Where is Heaven?
“Now suppose you’re Paul, good at mixing your metaphors, and you try to say all those things at once within the biblical cosmology, which uses upstairs/downstairs language for heaven and earth, even though the writers know perfectly well that heaven is not a location in our space-time universe but rather a different kind of space that intersects with ours in complex and interesting ways.” —N.T. Wright
Recently Carolyn and I watched a movie in which two men were arguing about Timbuktu. One thought it was a “made up place”; the other insisted it was a real city, but neither man knew where it was.
So it is with Heaven. It resides in our thoughts like Timbuktu, Kuala Lumpur or Katmandu—far-away places with strange sounding names —a real place…
But, where is it?
In ancient times when people spoke of Heaven they pointed up at the sky. Heaven was “up there,” way beyond the blue. But what if Heaven is not up there somewhere, but everywhere?
Studies in quantum mechanics support that thesis: Physicists argue that there must be an unobservable, parallel universe lying in and around our own. The theory is so weird and counter-intuitive that nobody understands it, but it’s the only hypothesis that fully accounts for physical phenomena, as we know it. Could it be that this “unobservable, parallel universe lying in and around our own” is Heaven?
Consider the varied “appearances” of Jesus after His resurrection: In every instance he did not descend from Heaven but simply “appeared”…and then “disappeared,” or to quote Luke exactly, “became invisible” (Luke 24:31; 24:36). On the Mount of Transfiguration, while Jesus was talking to the Apostles, Moses and Elijah, long-time citizens of the Kingdom of Heaven, suddenly “appeared” (Matthew 17:1-9). As Stephan was dying he saw Heaven “standing open” (Acts 7:56). In each case Heaven and all its citizens, though invisible, seems to be, well…next door.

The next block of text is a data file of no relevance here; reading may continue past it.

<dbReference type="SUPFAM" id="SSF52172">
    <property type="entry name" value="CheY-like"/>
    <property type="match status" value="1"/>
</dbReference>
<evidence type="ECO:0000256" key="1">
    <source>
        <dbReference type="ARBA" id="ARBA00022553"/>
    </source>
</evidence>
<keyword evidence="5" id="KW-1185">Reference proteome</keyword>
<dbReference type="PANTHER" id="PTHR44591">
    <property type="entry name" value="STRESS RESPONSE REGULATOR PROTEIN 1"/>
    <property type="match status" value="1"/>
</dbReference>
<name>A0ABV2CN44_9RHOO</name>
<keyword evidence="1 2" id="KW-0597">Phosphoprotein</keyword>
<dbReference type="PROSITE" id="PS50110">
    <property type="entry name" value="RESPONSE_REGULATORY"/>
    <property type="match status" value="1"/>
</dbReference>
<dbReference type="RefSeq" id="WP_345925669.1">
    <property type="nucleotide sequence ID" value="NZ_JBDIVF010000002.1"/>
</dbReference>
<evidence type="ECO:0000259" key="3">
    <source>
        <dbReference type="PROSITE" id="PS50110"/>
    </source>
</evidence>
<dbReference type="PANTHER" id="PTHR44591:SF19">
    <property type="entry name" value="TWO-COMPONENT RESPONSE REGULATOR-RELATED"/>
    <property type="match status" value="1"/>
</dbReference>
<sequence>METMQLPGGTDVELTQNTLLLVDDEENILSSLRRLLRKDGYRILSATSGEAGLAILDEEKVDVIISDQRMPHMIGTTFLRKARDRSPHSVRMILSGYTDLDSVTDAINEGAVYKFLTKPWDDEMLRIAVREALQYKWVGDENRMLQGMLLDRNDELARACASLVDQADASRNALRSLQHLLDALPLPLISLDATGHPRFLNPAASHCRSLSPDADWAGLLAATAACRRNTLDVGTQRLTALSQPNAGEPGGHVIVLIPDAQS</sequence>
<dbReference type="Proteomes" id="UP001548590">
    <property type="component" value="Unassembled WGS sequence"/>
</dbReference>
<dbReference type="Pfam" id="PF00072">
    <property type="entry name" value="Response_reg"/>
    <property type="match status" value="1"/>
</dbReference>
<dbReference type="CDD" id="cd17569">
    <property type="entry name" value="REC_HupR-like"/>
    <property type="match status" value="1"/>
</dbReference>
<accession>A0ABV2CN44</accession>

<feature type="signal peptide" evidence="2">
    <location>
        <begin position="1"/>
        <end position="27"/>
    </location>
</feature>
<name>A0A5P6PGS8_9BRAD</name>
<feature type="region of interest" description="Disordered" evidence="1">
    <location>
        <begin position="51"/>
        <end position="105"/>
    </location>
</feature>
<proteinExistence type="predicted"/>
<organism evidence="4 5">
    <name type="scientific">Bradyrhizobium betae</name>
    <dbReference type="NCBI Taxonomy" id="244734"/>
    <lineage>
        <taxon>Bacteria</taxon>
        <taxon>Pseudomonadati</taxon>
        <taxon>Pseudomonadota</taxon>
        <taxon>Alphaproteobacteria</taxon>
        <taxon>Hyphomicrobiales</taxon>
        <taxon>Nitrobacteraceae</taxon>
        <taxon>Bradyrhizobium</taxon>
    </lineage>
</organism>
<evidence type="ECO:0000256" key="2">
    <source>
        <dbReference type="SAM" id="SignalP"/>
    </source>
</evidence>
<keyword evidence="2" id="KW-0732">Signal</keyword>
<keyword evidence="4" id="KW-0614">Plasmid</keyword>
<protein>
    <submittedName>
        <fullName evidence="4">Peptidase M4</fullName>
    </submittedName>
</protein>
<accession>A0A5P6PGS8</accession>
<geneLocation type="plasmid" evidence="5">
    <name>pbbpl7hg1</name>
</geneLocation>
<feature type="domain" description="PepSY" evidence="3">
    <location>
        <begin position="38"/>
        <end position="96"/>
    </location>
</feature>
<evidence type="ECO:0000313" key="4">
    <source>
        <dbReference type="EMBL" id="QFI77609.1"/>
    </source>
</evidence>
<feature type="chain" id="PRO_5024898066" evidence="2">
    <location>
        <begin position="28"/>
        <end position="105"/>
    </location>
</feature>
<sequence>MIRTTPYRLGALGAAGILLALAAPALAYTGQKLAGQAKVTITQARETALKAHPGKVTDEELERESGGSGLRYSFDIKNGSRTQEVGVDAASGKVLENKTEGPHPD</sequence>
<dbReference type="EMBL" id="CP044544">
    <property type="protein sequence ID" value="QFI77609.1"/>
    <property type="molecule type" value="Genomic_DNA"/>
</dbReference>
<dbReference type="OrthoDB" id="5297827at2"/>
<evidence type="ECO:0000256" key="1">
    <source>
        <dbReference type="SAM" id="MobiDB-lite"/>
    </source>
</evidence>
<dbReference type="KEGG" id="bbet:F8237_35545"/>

But, you ask, is there a point to this wondering? Indeed. Faith tells me that I’m not alone in the little study in which I write. The room is crammed with Heaven—Jesus, reaching out to me in lovingkindness and compassion; legions of angels watching over me; and perhaps my family and friends that have gone on before me, cheering me on, watching in anticipation when I’m tempted, bursting into applause on those occasions when the world, the flesh and the devil go down in defeat. I cannot see these heavenly helpers but surely they are there.
Faith is the means by which we gain access to this invisible world. It “gives substance to things that are not seen” (Hebrews 11:1). It is, to the spiritual realm, what the five senses are to the natural: the means by which we grasp spiritual reality and bring it into the realm of our experience.
G. K. Chesterton was once asked by a reporter what he would say if Jesus were standing beside him. “He is,” Chesterton replied with calm assurance.
November 4, 2015
 See Brian Greene’s The Hidden Reality: Parallel Universes and the Deep Laws of the Cosmos.
 Additionally, there is the story of Elisha and his servant in the city of Dothan (2 Kings 6). Surrounded by a massive Assyrian army, Elisha insists that there was a greater force on their side. Elisha’s servant eyes were opened and he “saw that the mountain was full of horses and chariots of fire all around”—an angelic army of inestimable size, present, but invisible to human eyes.
 “Are they not all ministering spirits sent out to serve for the sake of those who are to inherit salvation” (Hebrews 1:13)
Can our loved ones in heaven see us? I answer, “Why not?” Angels are watching the story of redemption unfold (1Peter 1:12). Why not the saints? Is there any compelling reason why they shouldn’t, or wouldn’t want to see how their loved ones are faring?